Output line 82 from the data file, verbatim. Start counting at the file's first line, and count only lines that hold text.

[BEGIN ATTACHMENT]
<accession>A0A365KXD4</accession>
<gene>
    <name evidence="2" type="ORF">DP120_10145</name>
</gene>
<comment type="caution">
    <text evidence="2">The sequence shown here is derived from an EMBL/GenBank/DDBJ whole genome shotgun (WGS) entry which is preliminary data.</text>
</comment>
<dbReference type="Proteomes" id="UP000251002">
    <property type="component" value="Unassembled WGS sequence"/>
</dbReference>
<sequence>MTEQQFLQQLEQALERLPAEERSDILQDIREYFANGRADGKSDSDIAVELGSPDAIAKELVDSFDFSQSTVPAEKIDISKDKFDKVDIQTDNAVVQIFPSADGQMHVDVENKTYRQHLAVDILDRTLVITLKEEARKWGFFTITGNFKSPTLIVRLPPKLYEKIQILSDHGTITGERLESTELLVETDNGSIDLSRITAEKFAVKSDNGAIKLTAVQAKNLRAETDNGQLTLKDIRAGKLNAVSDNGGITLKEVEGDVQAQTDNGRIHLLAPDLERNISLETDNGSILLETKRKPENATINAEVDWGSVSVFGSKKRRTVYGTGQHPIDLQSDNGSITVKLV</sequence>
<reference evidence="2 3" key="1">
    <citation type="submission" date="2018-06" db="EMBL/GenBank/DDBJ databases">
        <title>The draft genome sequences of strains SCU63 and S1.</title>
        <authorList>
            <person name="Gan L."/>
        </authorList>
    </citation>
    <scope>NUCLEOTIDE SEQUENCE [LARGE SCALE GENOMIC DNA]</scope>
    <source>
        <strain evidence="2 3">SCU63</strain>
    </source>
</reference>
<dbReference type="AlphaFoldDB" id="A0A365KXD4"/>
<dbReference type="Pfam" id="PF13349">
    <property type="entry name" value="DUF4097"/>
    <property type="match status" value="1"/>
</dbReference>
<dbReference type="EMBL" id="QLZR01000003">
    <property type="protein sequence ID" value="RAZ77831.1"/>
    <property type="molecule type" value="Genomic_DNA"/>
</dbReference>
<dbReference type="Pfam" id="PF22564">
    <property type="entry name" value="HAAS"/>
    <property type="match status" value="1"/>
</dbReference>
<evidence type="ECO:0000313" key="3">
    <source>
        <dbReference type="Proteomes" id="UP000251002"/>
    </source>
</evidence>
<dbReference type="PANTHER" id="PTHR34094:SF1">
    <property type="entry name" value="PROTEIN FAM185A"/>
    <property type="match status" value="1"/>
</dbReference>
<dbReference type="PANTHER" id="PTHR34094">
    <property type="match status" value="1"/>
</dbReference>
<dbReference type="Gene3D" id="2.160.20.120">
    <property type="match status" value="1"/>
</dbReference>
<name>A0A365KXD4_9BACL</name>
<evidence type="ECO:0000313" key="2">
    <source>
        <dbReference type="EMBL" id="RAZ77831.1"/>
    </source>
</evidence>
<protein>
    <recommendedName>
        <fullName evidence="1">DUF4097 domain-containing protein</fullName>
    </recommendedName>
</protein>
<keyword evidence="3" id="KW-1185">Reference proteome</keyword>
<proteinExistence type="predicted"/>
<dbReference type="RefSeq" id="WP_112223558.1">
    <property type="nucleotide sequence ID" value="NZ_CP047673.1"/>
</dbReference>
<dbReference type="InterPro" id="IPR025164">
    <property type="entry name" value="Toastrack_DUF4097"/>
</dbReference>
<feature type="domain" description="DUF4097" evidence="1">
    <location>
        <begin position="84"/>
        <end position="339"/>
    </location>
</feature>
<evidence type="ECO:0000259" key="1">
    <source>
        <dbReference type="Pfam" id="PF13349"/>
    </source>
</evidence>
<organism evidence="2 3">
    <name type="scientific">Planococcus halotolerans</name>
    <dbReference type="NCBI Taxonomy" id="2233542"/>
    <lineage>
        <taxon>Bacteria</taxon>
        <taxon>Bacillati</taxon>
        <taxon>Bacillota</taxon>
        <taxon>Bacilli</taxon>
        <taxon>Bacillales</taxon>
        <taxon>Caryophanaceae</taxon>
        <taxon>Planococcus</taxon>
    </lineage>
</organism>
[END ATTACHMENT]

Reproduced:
<organism evidence="2 3">